VAT down from 17.5pc to 15pc. New higher tax band for the super-rich. £3bn of capital spending brought forward. National insurance to go up after the election. New air taxes on long-haul. Increases in pensions and child benefit brought forward. Whatever you make of today's Pre Budget Report, no-one can say it lacks ambition.
The Prime Minister has been called many things over the past fifteen months - but the soubriquet which possibly did him the most damage was the one applied to him in the wake of the decision to postpone a 2007 election - 'Bottler Brown.'
Well, I never believed Gordon Brown was a bottler, and this package today has proved it. He is, and always has been when it comes to the economy, a man of huge political courage.
Not the least courageous bit of it is that Mr Brown is attempting to turn the normal laws of politics on their head by promising tax increases if his party wins the next election, gambling that this will partly help defuse the inevitable Tory claims of a hidden "Labour tax bombshell."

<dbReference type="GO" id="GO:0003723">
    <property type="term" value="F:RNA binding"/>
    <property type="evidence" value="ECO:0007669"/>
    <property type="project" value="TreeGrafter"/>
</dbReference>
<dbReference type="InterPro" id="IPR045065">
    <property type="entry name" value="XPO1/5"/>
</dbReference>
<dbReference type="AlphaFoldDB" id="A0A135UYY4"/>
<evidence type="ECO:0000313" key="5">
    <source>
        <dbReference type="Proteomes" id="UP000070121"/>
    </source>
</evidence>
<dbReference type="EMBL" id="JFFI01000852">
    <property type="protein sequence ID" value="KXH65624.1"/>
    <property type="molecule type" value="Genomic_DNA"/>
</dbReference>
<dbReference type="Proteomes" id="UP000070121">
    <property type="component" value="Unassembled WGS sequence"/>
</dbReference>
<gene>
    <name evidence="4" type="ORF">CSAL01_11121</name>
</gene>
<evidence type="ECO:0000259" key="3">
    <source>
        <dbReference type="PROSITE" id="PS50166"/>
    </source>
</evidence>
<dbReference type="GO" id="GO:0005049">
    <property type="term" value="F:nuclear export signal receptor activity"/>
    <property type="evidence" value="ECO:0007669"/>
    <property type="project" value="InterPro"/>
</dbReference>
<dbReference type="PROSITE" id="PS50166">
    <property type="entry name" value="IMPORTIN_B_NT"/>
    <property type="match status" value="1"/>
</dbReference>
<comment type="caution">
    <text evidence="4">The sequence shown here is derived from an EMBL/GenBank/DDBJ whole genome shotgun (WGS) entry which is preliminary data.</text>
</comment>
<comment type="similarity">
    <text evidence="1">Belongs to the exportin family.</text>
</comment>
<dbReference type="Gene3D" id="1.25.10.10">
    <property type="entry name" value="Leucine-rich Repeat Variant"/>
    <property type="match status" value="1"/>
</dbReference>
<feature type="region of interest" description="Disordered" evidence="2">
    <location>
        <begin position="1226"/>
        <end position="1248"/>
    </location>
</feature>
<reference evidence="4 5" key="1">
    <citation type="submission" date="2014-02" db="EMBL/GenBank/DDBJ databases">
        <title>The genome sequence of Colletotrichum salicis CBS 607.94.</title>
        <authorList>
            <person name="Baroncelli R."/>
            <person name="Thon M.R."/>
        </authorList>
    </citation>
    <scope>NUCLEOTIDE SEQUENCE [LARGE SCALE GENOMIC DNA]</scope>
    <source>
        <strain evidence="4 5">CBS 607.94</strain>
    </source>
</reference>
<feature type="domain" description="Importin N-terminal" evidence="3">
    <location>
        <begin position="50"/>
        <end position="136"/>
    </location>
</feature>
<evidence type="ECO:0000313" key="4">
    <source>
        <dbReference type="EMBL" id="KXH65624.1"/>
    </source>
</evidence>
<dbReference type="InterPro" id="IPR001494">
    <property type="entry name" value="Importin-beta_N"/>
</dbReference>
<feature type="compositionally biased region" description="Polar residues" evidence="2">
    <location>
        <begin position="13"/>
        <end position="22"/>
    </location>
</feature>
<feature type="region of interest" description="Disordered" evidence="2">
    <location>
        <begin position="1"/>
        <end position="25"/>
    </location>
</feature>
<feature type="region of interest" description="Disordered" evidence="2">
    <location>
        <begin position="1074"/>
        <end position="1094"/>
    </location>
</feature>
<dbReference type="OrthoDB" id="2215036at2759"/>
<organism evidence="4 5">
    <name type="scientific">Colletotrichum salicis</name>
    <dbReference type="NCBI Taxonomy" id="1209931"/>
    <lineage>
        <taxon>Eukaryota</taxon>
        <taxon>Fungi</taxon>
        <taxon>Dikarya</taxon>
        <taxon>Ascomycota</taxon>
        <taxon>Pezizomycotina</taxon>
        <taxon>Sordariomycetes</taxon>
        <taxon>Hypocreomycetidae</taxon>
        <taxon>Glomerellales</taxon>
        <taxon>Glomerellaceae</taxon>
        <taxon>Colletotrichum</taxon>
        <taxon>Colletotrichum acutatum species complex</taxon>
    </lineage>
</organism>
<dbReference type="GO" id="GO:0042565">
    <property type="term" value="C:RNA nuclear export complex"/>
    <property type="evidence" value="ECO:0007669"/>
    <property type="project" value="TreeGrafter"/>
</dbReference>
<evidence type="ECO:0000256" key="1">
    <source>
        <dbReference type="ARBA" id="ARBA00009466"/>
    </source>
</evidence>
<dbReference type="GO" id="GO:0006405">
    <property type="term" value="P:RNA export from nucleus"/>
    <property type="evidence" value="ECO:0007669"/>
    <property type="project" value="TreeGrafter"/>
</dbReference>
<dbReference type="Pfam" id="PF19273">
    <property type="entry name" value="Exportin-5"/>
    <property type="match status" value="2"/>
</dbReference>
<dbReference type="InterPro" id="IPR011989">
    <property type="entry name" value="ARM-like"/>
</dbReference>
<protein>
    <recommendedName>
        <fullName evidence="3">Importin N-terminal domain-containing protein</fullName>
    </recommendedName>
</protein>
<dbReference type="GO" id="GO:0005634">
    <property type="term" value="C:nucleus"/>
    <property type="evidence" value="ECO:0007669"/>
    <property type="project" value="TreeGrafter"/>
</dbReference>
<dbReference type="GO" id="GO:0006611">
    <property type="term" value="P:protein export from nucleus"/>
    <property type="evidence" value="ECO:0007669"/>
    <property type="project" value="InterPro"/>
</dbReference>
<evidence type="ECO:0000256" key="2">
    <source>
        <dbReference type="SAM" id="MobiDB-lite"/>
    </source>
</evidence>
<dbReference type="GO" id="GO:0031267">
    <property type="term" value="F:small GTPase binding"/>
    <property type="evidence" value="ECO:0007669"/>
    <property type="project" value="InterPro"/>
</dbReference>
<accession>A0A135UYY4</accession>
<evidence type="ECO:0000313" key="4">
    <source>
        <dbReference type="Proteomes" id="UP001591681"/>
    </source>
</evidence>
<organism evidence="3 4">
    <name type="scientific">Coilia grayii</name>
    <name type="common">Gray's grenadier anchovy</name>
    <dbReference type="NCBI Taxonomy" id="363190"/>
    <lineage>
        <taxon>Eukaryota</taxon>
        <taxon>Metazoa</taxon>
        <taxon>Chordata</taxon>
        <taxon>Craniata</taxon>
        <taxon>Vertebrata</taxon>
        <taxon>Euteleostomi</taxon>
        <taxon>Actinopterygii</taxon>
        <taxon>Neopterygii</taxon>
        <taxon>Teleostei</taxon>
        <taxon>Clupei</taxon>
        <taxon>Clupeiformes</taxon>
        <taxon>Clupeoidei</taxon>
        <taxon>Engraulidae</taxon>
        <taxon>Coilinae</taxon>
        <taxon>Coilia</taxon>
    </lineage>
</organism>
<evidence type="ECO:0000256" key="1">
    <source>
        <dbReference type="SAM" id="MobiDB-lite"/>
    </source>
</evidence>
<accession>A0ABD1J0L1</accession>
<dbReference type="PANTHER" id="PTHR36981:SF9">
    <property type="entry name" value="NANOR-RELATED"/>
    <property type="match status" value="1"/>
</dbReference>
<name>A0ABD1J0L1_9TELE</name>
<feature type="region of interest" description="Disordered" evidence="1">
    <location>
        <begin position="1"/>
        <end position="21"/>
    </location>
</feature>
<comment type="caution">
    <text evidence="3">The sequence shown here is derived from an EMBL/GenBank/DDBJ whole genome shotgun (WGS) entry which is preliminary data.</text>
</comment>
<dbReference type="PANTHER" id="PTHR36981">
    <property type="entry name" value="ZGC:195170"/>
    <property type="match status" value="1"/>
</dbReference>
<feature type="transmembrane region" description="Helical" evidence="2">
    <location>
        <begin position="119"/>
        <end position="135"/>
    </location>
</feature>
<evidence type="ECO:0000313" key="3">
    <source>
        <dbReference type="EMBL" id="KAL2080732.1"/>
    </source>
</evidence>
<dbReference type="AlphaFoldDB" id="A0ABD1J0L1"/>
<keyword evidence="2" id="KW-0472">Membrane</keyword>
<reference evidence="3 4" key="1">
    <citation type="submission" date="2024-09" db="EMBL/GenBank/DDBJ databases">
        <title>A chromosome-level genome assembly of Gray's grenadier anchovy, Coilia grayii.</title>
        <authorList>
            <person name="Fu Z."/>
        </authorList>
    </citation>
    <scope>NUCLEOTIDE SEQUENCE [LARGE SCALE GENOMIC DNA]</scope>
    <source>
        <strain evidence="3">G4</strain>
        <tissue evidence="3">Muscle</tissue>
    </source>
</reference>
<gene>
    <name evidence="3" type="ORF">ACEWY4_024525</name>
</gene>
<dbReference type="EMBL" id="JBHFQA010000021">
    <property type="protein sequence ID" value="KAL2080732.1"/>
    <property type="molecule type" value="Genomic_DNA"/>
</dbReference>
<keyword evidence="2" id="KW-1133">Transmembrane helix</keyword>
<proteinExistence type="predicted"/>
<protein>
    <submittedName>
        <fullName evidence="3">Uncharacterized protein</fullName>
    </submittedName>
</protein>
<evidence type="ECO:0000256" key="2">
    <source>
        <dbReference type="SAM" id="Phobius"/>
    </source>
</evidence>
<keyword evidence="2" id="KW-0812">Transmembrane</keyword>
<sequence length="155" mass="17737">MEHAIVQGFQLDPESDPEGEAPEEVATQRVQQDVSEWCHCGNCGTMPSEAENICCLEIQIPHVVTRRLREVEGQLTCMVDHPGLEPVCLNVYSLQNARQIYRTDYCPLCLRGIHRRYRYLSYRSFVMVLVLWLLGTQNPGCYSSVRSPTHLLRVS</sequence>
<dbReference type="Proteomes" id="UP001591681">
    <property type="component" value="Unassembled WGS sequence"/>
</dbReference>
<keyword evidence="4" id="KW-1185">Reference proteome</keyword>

Will it pay-off? Well, if I knew that, I'd be sitting in his chair. It doesn't help the government's case that it is borrowing huge sums of money in the hope of things turning out okay to address a problem caused by banks borrowing huge sums of money in the hope of things turning out okay.
But even if Brown goes on to lose in 2010, and the apparent rebirth of Keynesian economics after decades of monetarist orthodoxy turns out to no more than a fleeting glimmer, I think he's done the right thing by Britain and its neediest families today. Maybe history, if not the electorate, will give him credit for it.